Friday, 10 July 2015

Debt collection industry gets well deserved kick up the backside

Towards the end of 2012, the Banking Association of South Africa and the Minister of Finance reached an agreement to suspend the use of emolument attachment orders (‘EAO’) with a view to curbing the irresponsible collection of debt.  This agreement was not legally binding and many entities continued to use this methodology to collect outstanding debt.  The result of the EAO process, in practice, is that the most vulnerable members of our society are often exploited and milked like cash cows in the debt collection process.

There is no limit on the amount of EAO’s which may be granted against a particular debtor.  Further, there is no regard to the debtor’s ability to actually live and repay the outstanding capital amount (plus interest and legal fees) – simply, there is no regard to affordability. And, perhaps worse of all, there is no judicial oversight of these matters – with the result that an administrative employee of the court (the clerk of the civil court) often grants these EAO’s in a mindless ad hoc manner. 

This may all soon change.  At last. In a seminal judgment delivered by Desai J in the University of Stellenbosch Legal Aid Clinic & others / Minister of Justice & others (WCHC 16703/14) certain provisions of the Magistrates Court Act were declared inconsistent with the Constitution of the Republic of South Africa in that they failed to provide for judicial oversight in the issuing of an emolument attachment order against a judgment debtor.  The court also raised serious concerns with the ethical behavior of attorneys and debt collectors “forum shopping” and thereby depriving debtors the right to access courts and enjoy protection of the law.  The full judgment can be read here. [PDF]

In theory, an emolument attachment order provides a creditor with a fair and reasonable method to collect outstanding monies.  Briefly, and without wanting to over simplify the process, a creditor obtains a court order (judgment) against a defaulting debtor and is authorised to deduct a portion of the debtor’s monthly salary to satisfy the outstanding debt.  

In many cases in practice however, the judgment is obtained via the debtor signing a consent to judgment – often, this “consent” is achieved using questionable methods which, in my view, border psychological terrorism at best and unethical and illegal conduct at worst – the “consent” is often not voluntary nor is it informed.  Moreover, in cases where “consent” (and I use that term very loosely) is not obtained, the majority of judgments are granted by default with the debtor being none the wiser.

As alluded to above, another massive problem plaguing this process is forum shopping.  Creditors and their attorneys often select courts which are amenable to granting this type of order – often these courts are hundreds of kilometers from where the debtor lives and/or works.  Access to justice in these matters, in my view, is not possible.  In the consumer-centric world we now live in, this process is archaic, one-sided and in desperate need of amendment.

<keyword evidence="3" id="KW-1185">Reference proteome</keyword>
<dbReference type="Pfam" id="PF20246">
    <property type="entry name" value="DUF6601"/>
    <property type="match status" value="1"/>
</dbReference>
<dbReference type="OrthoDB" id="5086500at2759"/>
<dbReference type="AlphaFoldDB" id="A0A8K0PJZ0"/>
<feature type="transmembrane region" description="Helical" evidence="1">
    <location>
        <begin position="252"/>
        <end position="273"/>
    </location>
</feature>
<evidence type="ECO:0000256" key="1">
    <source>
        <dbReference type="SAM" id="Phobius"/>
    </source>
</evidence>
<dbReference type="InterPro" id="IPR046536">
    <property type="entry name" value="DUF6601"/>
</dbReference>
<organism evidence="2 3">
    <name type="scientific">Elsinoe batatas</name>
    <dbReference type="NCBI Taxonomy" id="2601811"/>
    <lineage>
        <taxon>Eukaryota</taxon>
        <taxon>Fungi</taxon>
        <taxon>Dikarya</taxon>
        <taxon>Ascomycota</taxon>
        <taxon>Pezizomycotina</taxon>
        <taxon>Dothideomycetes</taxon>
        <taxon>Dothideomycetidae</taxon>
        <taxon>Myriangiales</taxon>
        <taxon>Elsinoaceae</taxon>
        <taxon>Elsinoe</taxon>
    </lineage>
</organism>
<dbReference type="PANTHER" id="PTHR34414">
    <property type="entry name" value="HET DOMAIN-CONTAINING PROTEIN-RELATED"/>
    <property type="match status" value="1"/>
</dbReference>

As pointed out by another attorney, this process is generally aimed at the poorest of the poor.  Often illiterate, and regularly without access to attorneys and legal representation.  By no means is the EAO the sole reason for social ill, but it exacerbates the undoubted problems our society faces and leads to events such as Marikana.  

So, what can be done?  The legal process will no doubt unfold slowly over the next few months (years?) and we will see well overdue development in this area, but in my view, here are some possible solutions to be considered:
  1. Immediately suspend all EAO’s until the Magistrate Court’s Act is amended;
  2. Ensure that going forward, all of these applications are heard before a Magistrate in an open court. This could be done in the assigned motion court in the particular magistrates court and heard along with all other motions assigned for that particular day;
  3. Remove the burden from Magistrates, and place it on attorneys.  Ensure that the attorney responsible for running the process deposes to an affidavit (which must be included in the papers when applying for an EAO) in which he/she confirms that all salient provisions of the Magistrates Court Act and National Credit Act have been complied with and in his/her view the application is just and equitable;
  4. Ensure that each application includes an affordability assessment and confirmation of existing EAO’s in effect;
  5. A task team ought to be established to investigate this issue under the auspices of the Department of Justice and the Law Society of South Africa. The Law Society should immediately investigate the wider problem – this is not a new issue.  In conjunction with the Association of Debt Recovery Agents the bodies must take appropriate steps against attorneys and debt collectors who fall foul of responsible and reasonable conduct.